Yellen’s semi-annual statement to the Congress seemed to have initially come off more Dovish than expected with an initial fall of the Dollar and Bond yields and a rise in Futures and Stock Indices.
In her prepared written statement, some initial key points jumped out:
“additional gradual rate hikes are likely to be appropriate over the next few years to sustain the economic expansion and return inflation to our 2 percent goal”
“At present, I see roughly equal odds that the U.S. economy’s performance will be somewhat stronger or somewhat less strong than we currently project.”
Janet Yellen’s statement doesn’t seem to be different from her previous stance, and this testimony by the Head of the Federal Reserve is conducted over 2-days.
She also mentioned the Balance Sheet of the Fed:
“Last month the FOMC augmented its Policy Normalization Principles and Plans by providing additional details on the process that we will follow in normalizing the size of our balance sheet.”
“Finally, the Committee affirmed in June that changing the target range for the federal funds rate is our primary means of adjusting the stance of monetary policy. In other words, we do not intend to use the balance sheet as an active tool for monetary policy in normal times.”
During her Q&A session in Congress, some interesting points Yellen made were:
“American firms been sitting ona lot of cash for years”
“Fed Balance sheet plan aimed at avoiding market disruption”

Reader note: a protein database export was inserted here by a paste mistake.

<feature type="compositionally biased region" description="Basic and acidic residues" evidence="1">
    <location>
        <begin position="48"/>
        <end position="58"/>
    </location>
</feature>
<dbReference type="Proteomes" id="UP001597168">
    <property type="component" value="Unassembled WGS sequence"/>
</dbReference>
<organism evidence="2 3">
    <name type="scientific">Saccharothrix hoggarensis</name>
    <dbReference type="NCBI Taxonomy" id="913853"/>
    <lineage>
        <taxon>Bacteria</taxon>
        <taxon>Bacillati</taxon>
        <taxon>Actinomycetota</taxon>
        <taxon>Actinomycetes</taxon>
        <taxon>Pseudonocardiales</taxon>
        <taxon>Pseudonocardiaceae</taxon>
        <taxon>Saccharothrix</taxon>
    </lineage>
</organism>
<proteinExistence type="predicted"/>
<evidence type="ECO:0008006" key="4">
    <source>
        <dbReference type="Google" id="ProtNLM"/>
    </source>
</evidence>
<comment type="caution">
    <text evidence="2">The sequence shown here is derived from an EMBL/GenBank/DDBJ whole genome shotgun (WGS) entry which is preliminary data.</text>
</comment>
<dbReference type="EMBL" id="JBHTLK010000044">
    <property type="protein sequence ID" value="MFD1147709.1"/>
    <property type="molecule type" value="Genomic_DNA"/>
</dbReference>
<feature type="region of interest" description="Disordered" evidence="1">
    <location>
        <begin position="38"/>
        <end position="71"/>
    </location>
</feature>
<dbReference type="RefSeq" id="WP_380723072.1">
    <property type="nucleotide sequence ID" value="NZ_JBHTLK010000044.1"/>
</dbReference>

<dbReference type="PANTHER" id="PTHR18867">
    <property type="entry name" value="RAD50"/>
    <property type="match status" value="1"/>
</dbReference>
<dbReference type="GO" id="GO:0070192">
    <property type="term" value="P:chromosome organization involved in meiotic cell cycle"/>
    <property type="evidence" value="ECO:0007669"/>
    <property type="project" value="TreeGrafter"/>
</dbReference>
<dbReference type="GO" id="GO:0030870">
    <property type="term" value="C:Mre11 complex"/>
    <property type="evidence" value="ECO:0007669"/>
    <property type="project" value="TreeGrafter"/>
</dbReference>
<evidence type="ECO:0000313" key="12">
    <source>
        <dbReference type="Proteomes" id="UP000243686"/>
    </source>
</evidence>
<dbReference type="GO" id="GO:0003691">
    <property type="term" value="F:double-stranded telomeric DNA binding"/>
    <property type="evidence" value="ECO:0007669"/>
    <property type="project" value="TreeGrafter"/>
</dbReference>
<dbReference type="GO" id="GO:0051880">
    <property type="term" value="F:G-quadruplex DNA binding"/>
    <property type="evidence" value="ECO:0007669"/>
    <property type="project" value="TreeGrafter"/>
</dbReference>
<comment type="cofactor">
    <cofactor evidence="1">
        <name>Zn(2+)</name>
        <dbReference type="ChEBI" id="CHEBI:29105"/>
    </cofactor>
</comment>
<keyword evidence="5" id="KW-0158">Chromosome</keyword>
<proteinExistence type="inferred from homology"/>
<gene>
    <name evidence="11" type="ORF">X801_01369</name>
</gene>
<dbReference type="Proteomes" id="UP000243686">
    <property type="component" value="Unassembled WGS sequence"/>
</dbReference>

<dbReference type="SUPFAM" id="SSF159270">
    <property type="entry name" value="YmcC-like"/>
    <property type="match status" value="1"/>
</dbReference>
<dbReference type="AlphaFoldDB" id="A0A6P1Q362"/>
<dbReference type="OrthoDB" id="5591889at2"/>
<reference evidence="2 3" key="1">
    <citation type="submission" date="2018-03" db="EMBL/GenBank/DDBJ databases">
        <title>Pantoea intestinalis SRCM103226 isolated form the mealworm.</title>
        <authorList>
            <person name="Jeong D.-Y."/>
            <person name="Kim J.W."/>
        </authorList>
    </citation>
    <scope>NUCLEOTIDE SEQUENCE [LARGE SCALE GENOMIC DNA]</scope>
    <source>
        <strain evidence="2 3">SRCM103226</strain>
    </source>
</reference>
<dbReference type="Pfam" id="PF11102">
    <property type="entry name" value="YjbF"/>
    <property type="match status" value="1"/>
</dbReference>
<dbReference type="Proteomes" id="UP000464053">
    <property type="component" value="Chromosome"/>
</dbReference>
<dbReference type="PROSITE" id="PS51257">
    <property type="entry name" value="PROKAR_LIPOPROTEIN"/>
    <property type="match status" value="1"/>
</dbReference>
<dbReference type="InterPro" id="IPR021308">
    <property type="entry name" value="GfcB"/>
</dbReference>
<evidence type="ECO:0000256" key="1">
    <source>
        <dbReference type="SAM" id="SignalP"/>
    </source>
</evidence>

“US debt trend to lead to unsustainable debt situation ”
“Unemployment running below what we consider sustainable”
Yellen also stated the Federal Reserve intends to return to Treasury-only portfoilio (getting rid of mortgage-backed securities).
If you are trading any US currency pairs, Stock or other assets, be on the lookout for large swings in price. The Dollar has moved up slightly from the daily low, and the Euro is falling against the Dollar after rising against the when the initial written statement was released.
On other related news, Janet Yellen’s term as Federal Reserve Chairman ends in 2018. It is widely expected that US President Donald Trump will look for a replacement, with Gary Cohn the National Economic Council Director being the front-runner. When Janet Yellen was asked today whether she would consider staying on if Donald Trump re-nominates her, she refused to answer by saying she is concentrated on her current term and hasn’t given any thought on the question asked.
If you would like to read the full statement you can download a copy below.